Hurricane Laura affected us all – from Lake Charles to Lafayette, all towns between, around, and above. It shattered glass, flattened buildings, flooded our grounds.
It shook us, it scared us, it scarred us.
But even more than those things, I hope that it somehow unites us. I hope that it brings out the heroes in us. I hope those who help shine in new light, and I hope that those in need never forget the ones who stand up – ready and willing to mend what we can for neighbors.
Our own hero? Some call him Earl, some call him Phil – first cousin to my husband. He stayed up all night, bailing rainwater with 5 gallon buckets, he strained falling leaves and petals with a noodle strainer to make sure the pumps didn’t clog up, he didn’t sleep, he got his family to safety – and then made sure he saved a house that’s not his own.
Ashlynn, Earl’s / Phil’s wife and a mom herself, left her husband in the path of the storm. She stepped up and stepped in as the main protector of their babies, and let her husband choose to stay behind. Even when she was afraid. Even if she didn’t want to be apart – she allowed it, and I will forever be grateful that she did.
Another hero of ours – John Able. A friend of mine from high school that’s a major part of the Cajun Navy. He checked on my husband, even though they’ve never met in person. He got the contact information and address of my husband’s grandfather that stayed behind in Jennings. John was ready to get to him at soon as it was safe. Apart from us and our family, I’m sure John helped, saved, and calmed many more.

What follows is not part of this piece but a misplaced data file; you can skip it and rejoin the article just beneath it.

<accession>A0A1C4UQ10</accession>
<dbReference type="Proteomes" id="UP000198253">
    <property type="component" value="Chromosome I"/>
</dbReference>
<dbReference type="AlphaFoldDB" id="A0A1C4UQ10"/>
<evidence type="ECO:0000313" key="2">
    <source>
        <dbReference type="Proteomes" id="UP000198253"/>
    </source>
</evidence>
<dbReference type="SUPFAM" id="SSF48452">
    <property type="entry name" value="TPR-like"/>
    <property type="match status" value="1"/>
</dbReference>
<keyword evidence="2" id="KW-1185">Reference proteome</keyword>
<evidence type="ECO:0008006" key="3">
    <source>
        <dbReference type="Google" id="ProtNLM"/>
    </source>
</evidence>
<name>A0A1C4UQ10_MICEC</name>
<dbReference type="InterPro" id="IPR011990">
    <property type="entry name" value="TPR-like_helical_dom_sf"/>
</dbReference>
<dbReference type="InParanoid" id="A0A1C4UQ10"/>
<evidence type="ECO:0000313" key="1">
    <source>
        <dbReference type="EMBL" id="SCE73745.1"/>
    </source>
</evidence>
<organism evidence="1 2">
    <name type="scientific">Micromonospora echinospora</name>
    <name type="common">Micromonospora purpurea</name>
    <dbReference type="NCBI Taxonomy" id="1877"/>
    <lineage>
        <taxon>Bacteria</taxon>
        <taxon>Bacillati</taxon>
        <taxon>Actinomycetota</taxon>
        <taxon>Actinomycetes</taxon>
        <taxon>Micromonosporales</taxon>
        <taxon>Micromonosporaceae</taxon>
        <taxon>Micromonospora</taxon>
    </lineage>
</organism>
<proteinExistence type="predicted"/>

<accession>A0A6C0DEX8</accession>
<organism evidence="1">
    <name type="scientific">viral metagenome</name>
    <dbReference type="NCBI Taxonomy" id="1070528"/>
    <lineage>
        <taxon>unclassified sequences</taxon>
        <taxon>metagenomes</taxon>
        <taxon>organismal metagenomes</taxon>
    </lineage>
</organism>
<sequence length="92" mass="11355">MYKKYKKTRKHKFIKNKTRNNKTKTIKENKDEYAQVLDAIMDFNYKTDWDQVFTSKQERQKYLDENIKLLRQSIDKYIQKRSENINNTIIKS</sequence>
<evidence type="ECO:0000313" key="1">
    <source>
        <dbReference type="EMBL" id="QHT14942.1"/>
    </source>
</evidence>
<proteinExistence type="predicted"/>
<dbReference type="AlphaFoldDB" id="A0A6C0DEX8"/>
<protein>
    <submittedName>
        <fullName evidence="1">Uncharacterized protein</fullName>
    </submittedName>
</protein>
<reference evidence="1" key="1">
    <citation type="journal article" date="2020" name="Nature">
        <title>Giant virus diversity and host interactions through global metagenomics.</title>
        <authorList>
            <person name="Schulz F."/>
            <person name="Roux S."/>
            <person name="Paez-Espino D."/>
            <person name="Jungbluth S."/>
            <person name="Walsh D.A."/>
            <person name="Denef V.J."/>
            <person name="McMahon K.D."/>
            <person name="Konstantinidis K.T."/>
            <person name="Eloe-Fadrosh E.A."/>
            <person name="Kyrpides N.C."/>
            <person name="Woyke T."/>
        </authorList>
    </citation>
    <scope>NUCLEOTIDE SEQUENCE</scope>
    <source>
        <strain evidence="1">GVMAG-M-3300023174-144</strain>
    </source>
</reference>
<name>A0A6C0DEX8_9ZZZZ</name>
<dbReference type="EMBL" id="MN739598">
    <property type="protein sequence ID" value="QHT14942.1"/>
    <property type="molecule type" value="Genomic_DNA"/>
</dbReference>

And my favorite hero?
He prepped, planned, fought, bought, and never complained about staying behind. At one point, the water was 1/8th of an inch from getting into our house, so he pushed harder. He didn’t let it happen and he made sure that the babies and I were going to come home to our dry, untouched home. He’s a hero to our babies daily, but Hurricane Laura added new skills to his resumé.
If you found your hero during Hurricane Laura, tell us about them! Share the good, and if most importantly – tell them. Let them know that they saved you, made a difference, earned being called a hero.
If you didn’t need a hero, please be one. Donate water, clothing, tarps, your time, or a listening ear.
Please do all that you can. It doesn’t take a grand act to make a difference in this aftermath – and from Lafayette to Lake Charles, all the towns between, around, and above…we need heroes.
We’re Louisianians, and we come together better than the rest.
Let us put the spotlight on so many of our Lafayette/Lake Charles/Louisiana heroes, that the entire nation sees our light.
Love thy neighbor, Lafayette.